Grosz added that retention and advising initiatives; the campus read program; PHI THETA KAPA honor society; the addition of varsity football and softball; and infrastructural improvements and new construction including $2.7 million addition to Thatcher and a $1.1 million upgrade of the Nelson Science Center helped punctuate those achievements.

He said he was particularly proud of changes implemented by his colleagues.

“The continuation of the DCB Foundation, Logroller, and Alumni Association is an ever-growing support system for the college,” Grosz said, before touching on further accomplishments: “The vigorous faculty and staff when changes had to be made in a hurry for the benefit of the institution. The implementation of a higher education funding formula that took into consideration ‘economy of scale’ in regards to the smaller institutions’ budgets. A homecoming weekend that was made successful through community college collaboration. The recognition by the SBHE and the citizens of North Dakota that there is an important role for each college or university in the 11 members that make up NDUS.”

Interim Chancellor Larry Skogen stated that Grosz has been a stalwart “Jack” for 40 years. “Dakota College of Bottineau, the community of Bottineau and the surrounding area, the whole university system, and the entire state are indebted to Ken for his service and, in the last couple of decades, his steady hand on the helm of that institution,” Skogen said. “Ken and Kathleen will be missed, but we wish them well on this new chapter of their lives.”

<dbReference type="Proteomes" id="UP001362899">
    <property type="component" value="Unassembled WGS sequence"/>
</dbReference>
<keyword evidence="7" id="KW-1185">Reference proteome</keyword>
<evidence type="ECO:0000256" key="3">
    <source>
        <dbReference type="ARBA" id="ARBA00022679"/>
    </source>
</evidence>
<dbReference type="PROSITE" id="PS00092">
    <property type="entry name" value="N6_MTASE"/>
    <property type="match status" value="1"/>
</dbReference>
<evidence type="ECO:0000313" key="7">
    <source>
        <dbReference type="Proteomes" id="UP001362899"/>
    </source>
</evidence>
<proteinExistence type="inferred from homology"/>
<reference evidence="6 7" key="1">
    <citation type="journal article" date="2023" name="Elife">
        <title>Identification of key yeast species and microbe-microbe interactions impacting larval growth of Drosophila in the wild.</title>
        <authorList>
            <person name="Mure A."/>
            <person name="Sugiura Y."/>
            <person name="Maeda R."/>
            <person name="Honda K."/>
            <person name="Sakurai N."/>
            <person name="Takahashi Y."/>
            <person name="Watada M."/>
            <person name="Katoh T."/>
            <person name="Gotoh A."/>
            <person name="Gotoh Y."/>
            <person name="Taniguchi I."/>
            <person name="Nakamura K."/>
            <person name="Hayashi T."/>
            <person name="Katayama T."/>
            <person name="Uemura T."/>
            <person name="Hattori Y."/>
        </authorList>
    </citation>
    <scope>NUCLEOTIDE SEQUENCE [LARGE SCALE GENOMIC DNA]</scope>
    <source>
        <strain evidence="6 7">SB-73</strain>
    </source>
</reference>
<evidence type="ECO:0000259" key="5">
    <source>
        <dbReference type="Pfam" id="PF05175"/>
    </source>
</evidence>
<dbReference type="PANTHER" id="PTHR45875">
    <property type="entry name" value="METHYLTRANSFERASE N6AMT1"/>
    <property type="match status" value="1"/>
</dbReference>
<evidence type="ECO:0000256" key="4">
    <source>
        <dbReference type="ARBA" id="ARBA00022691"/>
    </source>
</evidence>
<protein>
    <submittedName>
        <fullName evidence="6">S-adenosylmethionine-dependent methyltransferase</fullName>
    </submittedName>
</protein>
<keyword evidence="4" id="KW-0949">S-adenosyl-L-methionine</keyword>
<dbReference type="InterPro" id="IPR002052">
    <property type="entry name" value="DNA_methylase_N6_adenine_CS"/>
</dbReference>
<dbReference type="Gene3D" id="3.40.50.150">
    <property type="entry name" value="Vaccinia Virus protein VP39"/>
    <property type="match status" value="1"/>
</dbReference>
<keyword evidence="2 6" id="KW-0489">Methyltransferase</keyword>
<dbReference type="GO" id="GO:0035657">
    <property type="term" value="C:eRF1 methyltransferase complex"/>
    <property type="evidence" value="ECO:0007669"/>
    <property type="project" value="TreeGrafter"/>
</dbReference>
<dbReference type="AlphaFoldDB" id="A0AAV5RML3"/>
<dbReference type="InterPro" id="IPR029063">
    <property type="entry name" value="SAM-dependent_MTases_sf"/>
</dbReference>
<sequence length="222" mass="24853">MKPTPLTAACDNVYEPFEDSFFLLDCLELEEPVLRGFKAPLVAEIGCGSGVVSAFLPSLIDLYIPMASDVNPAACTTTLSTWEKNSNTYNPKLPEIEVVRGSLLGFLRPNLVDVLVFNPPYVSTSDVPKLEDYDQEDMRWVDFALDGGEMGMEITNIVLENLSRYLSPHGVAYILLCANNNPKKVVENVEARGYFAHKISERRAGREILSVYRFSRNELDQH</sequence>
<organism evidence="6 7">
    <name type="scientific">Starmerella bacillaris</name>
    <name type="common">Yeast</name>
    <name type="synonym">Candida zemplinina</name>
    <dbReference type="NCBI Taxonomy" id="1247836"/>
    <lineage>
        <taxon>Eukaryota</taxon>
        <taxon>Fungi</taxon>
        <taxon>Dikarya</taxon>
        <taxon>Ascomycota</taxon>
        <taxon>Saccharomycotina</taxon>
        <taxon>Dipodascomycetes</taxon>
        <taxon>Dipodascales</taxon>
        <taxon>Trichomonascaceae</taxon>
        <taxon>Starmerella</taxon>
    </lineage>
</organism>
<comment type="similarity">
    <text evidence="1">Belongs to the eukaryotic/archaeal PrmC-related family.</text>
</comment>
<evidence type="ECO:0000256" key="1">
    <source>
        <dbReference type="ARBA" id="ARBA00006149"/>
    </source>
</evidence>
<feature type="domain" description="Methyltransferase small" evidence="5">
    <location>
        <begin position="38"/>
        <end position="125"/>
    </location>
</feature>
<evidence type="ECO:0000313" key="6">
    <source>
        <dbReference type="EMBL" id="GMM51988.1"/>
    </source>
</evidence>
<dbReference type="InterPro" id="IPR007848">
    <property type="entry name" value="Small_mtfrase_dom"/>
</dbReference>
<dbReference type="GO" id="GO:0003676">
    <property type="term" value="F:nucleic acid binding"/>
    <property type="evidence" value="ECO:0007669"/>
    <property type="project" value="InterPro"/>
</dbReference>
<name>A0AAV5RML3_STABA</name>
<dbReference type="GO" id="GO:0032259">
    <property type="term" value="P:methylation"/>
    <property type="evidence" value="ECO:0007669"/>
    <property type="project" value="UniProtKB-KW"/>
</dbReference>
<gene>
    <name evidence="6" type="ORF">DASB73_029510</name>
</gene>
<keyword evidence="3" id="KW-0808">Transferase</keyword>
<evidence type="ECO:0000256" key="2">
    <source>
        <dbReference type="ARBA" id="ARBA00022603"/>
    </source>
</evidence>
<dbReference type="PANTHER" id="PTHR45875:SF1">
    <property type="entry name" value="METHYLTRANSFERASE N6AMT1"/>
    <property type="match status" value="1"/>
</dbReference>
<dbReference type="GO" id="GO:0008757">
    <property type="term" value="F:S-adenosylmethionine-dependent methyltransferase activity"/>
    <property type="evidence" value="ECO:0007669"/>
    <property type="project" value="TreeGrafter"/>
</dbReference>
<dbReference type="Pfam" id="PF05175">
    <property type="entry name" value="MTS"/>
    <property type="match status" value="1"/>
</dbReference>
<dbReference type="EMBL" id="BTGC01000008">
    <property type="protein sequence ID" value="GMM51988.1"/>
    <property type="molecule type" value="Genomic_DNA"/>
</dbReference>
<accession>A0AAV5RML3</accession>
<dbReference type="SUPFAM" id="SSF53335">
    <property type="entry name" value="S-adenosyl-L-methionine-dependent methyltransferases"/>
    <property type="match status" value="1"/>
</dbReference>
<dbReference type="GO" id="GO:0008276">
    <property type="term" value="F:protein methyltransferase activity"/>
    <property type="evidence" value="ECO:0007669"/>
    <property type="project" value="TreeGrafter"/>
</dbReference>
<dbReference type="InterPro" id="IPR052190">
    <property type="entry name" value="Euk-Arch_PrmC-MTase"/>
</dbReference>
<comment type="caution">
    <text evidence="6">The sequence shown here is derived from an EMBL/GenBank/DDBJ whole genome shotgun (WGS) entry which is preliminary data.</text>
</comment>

Minot State University President Steve Shirley lauded Grosz’s accomplishments and leadership through the four decades.

“Dr. Ken Grosz has had a terrific career spanning 40 years at Dakota College at Bottineau,” Shirley said. “He has been a tireless advocate on behalf of DCB and DCB students, and his leadership, dedication, and service, to the DCB campus has been so appreciated. We thank Dr. Grosz for all his wonderful efforts on behalf of this campus, and convey a hearty congratulations to him and Kathleen along with best wishes in retirement. Unquestionably, Ken is leaving big shoes to fill!”

Forty years in higher education provided quite a resume of favorite moments, including ongoing successes of graduates who went on to many accomplishments, the collegiality of faculty and staff in regard to setting goals and accomplishing them, having four DCB students chosen as the top N.D. Community College Scholars, and in being on the stage as his two children received their Dakota College at Bottineau diplomas.

He said that the decision to retire after all that wasn’t easy.

“It was a very difficult decision and there wasn’t any one thing that prompted it,” he said. “I love my job and fear I will have a hard time adjusting to not working at DCB. I just have a feeling that the timing is right for me.”

He added that his time would be spent well, with children and grandchildren. He noted that he’d like to do some traveling, reading, and “having time to do what I find interesting.”

“I would like to thank the state, the SBHE, the NDUS office, my colleagues at the other colleges and universities, and my DCB colleagues for the opportunities that I have been provided during my time here at DCB, and most of all, I would like to thank my family for their support and understanding they have given me,” Grosz concluded.

Now, DCB and Minot State University will begin the search process to find who will be the next dean to fill Grosz’ very experienced shoes.